Texas native Brian P. Herrington has received the Royal Philharmonic Society Composition Prize. The honor, which includes a commission and a cash award, is given annually to composers under the age of 29 who are studying, or have studied, at any conservatory or university in the UK.
This year two commissions were awarded: a £5,000 prize to compose a new work for the London Sinfonietta awarded to Herrington, and a new £3,000 commission for a work for the Cheltenham Festival which was awarded to UK composer Phillip Neil Martin.
After completing studies at Lamar University and the University of Louisville here in the States, Herrington entered the PhD program at the Royal Academy of Music in 2001 where he currently studies with Simon Bainbridge. He lives in London with his wife Mary and their two children.
Herrington’s commission will be premiered in February at Queen Elizabeth Hall in London. He is currently at work on the piece, titled Symphonia for sixteen players. “Though it is in four movements and contains processes and properties of the symphony,” Herrington explains, “I actually use the term ‘symphonia’ in the sense of Hildegard von Bingen’s Symphonia harmoniae caelestium revelationum: a reflection of the harmonies of the physical and metaphysical worlds. I rearrange the Sinfonietta into groups of solo consorts to explore the sound worlds of what I call Southern rural vernacular music, which includes such idioms as bluegrass and Pentecostal gospel music.”
Raised in a small town in Texas and within the confines of a Pentecostal church, Herrington says music was an integral part of his family and religious life. Though he has since adopted a more “orthodox Christianity,” his contact with church hymns and with Southern folk music was a powerful formative experience.
“As with all of my recent music, the vernacular sources are evoked vividly in the instrumentation, but very subtly in the actual pitch material,” Herrington says. The result is not Americana. He is quick to point out that most of his techniques are actually derived from post-WWII avant-garde music. Drawing a literary comparison, he illustrates: “I admire William Faulkner who wrote about a very provincial time and place while employing techniques that were far from provincial. The vernacular music is in my bloodstream, so my music naturally reflects the sources without resorting to pastiche.”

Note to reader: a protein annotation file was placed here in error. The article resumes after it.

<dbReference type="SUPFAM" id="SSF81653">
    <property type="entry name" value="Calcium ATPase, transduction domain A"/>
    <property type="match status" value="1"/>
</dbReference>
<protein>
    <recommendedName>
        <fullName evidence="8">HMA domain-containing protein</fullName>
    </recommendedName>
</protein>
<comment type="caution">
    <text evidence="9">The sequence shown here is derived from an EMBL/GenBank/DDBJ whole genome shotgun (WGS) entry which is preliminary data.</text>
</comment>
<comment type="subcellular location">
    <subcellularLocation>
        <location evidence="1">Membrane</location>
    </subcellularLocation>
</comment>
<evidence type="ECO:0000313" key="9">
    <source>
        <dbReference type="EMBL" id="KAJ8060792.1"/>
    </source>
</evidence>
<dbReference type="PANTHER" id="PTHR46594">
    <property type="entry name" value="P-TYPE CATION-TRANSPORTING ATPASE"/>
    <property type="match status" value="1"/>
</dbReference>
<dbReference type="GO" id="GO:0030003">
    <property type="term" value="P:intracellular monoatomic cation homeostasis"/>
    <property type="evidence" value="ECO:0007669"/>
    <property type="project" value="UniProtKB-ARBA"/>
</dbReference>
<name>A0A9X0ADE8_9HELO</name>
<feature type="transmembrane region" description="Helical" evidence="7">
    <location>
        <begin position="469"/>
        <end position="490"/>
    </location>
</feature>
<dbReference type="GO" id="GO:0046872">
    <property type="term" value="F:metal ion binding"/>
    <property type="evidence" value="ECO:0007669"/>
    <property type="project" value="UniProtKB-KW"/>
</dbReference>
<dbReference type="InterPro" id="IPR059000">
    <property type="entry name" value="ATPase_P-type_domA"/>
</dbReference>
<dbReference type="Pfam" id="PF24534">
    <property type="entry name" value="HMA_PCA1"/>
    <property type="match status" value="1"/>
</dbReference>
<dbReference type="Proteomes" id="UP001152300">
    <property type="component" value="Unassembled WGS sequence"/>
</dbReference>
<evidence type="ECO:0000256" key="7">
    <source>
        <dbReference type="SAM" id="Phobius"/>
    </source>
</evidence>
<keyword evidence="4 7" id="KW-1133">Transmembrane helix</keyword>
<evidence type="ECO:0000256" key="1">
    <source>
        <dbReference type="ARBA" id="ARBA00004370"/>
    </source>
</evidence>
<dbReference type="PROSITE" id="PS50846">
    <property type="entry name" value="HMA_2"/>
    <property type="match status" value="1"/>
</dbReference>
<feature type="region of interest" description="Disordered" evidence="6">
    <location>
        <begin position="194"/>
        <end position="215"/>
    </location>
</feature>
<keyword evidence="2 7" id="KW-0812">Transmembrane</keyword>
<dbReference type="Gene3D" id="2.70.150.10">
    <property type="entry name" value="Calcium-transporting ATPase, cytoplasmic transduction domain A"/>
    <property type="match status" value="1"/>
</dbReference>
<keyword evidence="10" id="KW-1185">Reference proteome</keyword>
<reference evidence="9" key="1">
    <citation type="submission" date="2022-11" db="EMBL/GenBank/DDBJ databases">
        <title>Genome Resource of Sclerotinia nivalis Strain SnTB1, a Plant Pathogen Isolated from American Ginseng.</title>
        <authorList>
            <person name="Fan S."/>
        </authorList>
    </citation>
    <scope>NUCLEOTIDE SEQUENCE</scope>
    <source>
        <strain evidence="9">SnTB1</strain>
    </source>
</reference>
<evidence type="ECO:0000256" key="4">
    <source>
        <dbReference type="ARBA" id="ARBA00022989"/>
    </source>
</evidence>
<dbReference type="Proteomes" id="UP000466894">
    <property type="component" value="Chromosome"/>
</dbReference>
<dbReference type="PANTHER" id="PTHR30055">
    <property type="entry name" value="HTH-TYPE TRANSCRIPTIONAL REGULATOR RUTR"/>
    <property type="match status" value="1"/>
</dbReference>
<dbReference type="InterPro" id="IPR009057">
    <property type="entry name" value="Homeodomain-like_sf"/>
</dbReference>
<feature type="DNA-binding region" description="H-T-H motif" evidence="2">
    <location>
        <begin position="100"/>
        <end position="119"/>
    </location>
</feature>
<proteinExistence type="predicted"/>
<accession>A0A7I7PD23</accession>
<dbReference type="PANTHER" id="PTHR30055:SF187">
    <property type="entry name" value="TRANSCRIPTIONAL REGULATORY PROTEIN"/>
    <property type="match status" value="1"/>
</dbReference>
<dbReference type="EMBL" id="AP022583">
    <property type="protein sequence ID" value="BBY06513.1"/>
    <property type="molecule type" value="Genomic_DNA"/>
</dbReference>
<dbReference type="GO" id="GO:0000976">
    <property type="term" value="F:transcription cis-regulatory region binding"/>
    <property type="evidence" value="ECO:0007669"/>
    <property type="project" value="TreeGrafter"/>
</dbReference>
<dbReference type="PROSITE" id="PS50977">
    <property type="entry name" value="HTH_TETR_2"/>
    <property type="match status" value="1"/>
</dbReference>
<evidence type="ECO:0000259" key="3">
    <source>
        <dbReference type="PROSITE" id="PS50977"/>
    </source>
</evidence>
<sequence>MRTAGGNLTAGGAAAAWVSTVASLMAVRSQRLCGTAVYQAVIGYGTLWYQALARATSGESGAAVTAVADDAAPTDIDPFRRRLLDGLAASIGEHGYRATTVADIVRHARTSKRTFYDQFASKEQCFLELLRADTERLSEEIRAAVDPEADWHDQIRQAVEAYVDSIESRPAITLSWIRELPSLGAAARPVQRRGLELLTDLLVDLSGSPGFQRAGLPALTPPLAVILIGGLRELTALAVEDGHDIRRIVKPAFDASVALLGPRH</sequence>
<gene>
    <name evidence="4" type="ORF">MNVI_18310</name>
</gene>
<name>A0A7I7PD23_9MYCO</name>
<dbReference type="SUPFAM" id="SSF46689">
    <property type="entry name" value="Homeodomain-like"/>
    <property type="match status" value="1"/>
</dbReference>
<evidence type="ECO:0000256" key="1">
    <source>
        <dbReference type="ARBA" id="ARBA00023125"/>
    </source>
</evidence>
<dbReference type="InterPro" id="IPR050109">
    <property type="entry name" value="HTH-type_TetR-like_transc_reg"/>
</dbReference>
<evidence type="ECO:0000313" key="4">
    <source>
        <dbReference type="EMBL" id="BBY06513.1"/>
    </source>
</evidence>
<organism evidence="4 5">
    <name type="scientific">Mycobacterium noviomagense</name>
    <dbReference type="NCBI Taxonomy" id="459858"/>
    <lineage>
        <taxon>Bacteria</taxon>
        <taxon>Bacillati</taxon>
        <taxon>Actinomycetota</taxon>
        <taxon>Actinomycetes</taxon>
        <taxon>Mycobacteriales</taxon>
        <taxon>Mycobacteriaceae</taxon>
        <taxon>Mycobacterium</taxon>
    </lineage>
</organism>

Herrington is at work on a number of commissions while finishing up his PhD (which includes a portfolio of compositions and a dissertation on some new methods of folk music analysis and the absorption of folk music). He is looking to return to the States when he completes that work in 2004.
Meanwhile, living abroad has given Herrington a unique perspective on his role as an American composer that he’ll carry back home. He explains that the realizations have come “not only because I’m living abroad, but because being American has become a more complicated and introspective issue since 9/11 and the war in Iraq. I feel a great burden for what my country has inflicted upon the world.” Herrington sees the potential of that political shift to have an artistic effect. “As of yet, my music has not been political. But I wonder how long that will last.”
**Additional reporting by Daniel Felsenfeld